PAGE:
One of the best ways to avoid corrupting any type of data in Salesforce—whether metadata, code, or customer data—is to reduce the number of times a team member engages with it. Human error is unavoidable. The more times somebody touches of piece of metadata, the greater the likelihood of an error becomes.
Automating essential processes reduces the chances of a costly error while expediting functions to increase release velocity.
Preventing metadata security issues starts by providing your team with the best DevSecOps tools. Automation is a sure way to increase your team’s productivity potential.
3. Introduce Multiple Layers of Testing
Preventing data security issues starts early in the DevSecOps pipeline. The stability of your applications and updates directly correlates to your ability to avoid data loss events and breaches. Verifying the stability of these updates through multiple layers of testing gives you the best chance to eliminate potentially costly errors before they become larger issues.
Automated testing tools like static code analysis and integration testing are used to verify proper coding structures and prevent misfires after production.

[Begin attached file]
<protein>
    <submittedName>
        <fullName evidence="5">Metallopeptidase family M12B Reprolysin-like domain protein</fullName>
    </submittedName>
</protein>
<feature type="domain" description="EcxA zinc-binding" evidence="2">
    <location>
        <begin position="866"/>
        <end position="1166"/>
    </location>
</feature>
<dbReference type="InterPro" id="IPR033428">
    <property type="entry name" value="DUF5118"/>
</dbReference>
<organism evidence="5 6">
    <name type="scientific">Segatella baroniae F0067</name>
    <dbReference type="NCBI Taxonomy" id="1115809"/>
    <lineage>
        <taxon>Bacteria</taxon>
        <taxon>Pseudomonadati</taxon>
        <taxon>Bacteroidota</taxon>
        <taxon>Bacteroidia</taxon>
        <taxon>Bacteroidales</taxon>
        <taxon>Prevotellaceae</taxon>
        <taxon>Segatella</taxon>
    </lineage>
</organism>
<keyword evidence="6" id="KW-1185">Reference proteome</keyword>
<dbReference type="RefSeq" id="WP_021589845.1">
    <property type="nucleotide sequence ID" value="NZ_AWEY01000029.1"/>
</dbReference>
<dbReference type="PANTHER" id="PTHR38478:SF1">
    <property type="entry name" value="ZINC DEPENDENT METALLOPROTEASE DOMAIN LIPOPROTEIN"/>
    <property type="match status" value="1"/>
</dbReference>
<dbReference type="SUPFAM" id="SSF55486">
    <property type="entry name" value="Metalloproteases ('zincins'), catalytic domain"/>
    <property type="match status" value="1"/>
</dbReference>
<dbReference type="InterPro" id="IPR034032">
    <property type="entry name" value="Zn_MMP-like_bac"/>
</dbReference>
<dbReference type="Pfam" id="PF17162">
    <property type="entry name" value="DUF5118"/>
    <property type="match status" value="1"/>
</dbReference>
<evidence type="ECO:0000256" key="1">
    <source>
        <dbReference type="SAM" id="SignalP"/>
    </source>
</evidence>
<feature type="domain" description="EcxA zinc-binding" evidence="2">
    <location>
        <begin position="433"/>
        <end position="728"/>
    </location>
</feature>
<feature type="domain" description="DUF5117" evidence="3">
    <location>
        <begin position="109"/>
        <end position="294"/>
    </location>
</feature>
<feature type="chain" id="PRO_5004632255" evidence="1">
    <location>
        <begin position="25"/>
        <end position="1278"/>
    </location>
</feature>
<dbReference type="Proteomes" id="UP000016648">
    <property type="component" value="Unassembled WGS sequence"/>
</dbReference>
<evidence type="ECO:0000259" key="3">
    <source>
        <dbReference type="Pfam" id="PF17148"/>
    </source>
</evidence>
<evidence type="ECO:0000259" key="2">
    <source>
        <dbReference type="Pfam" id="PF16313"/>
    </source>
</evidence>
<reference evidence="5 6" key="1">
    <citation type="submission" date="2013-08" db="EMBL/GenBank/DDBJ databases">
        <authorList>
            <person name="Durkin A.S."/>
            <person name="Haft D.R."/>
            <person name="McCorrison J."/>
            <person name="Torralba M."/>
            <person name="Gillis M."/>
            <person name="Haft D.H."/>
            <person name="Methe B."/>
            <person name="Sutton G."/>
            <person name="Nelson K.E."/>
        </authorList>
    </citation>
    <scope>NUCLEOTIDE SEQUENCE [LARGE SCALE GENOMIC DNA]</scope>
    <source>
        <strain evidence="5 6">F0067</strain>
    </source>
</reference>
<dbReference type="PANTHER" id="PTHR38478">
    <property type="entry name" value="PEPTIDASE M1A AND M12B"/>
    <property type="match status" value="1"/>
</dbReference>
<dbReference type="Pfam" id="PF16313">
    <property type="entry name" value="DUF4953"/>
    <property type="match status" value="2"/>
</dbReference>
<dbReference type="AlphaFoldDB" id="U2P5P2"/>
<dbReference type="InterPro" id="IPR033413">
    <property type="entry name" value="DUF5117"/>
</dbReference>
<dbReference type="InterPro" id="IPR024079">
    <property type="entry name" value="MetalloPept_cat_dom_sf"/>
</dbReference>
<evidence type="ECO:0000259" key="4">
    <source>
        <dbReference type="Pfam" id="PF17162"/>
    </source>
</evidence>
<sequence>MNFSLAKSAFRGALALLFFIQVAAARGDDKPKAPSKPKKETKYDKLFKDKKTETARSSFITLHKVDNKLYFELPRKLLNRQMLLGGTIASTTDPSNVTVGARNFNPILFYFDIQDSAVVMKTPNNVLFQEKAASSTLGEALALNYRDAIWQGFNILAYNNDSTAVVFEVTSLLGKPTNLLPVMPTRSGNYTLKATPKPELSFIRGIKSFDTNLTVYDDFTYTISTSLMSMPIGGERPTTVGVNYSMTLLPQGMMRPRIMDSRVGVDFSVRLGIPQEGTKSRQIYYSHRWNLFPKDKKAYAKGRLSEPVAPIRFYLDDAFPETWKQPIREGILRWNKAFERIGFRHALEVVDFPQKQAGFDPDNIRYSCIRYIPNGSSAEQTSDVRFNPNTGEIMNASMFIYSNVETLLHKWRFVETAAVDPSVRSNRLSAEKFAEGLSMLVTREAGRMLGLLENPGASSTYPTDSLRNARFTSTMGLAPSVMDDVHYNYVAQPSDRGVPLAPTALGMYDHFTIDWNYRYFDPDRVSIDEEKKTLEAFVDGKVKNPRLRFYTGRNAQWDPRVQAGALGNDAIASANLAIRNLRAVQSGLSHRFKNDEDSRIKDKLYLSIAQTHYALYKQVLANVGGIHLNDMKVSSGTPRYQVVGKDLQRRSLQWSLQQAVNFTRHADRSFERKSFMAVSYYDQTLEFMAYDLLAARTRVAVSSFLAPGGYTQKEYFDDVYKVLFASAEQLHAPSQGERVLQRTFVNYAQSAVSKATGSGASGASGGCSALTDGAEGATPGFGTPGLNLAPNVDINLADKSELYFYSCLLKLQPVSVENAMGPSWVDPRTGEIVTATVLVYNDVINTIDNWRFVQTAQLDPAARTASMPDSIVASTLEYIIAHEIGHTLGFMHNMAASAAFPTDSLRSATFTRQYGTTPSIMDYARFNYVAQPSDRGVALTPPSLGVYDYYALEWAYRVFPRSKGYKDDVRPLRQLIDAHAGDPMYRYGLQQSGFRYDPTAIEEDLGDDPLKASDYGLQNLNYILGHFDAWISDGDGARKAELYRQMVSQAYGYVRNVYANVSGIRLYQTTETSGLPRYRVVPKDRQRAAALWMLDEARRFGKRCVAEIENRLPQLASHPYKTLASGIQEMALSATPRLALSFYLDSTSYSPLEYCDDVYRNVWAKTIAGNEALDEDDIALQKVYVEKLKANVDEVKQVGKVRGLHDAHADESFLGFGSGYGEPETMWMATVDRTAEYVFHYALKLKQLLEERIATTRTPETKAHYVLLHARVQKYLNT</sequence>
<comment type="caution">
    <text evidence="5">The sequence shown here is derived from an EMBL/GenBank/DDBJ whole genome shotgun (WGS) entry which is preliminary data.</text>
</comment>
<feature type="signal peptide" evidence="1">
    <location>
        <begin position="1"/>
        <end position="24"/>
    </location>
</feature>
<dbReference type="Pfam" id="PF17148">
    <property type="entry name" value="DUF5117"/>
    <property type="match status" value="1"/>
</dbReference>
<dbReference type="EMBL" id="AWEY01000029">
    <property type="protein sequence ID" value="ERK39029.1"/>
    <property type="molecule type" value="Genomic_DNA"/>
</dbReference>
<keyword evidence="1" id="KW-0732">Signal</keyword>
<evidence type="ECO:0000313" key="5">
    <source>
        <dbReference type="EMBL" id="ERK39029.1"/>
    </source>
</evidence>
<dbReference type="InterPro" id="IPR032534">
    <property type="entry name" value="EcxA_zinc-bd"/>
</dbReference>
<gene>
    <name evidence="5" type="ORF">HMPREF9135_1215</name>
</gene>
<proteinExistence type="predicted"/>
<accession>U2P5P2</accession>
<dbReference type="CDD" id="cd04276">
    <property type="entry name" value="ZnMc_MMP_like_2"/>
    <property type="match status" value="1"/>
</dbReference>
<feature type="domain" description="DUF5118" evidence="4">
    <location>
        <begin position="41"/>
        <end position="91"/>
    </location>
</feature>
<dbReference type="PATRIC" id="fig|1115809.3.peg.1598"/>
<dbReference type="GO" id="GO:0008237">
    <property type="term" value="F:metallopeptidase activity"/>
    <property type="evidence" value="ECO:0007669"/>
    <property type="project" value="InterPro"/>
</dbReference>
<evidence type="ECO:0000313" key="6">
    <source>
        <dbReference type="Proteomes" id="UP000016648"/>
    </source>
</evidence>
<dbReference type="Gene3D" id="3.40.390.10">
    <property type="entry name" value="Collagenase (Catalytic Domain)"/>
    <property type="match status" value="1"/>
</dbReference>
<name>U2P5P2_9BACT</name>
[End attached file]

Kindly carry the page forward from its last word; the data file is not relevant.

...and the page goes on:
Integrating multiple automated testing tools ensures bugs and errors don’t make it into a live environment, compromising the integrity of an application or update.
4. Guard Against Legacy Threats
Preventing metadata security vulnerabilities also involves finding and addressing current threats. Technical debt is present in just about every Salesforce environment. This refers to bugs and errors that weren’t caught in the testing stage of the DevOps pipeline. These bugs have the potential to create a misfire that threatens Salesforce data and metadata.
Scan your environment with a static code analysis tool to find existing bugs and errors so they can be rectified before they negatively impact your system.
Find a code scanner that addresses metadata along with the rest of your DevOps teams’ needs. Here’s a deeper look at what to look for in a static code analysis tool.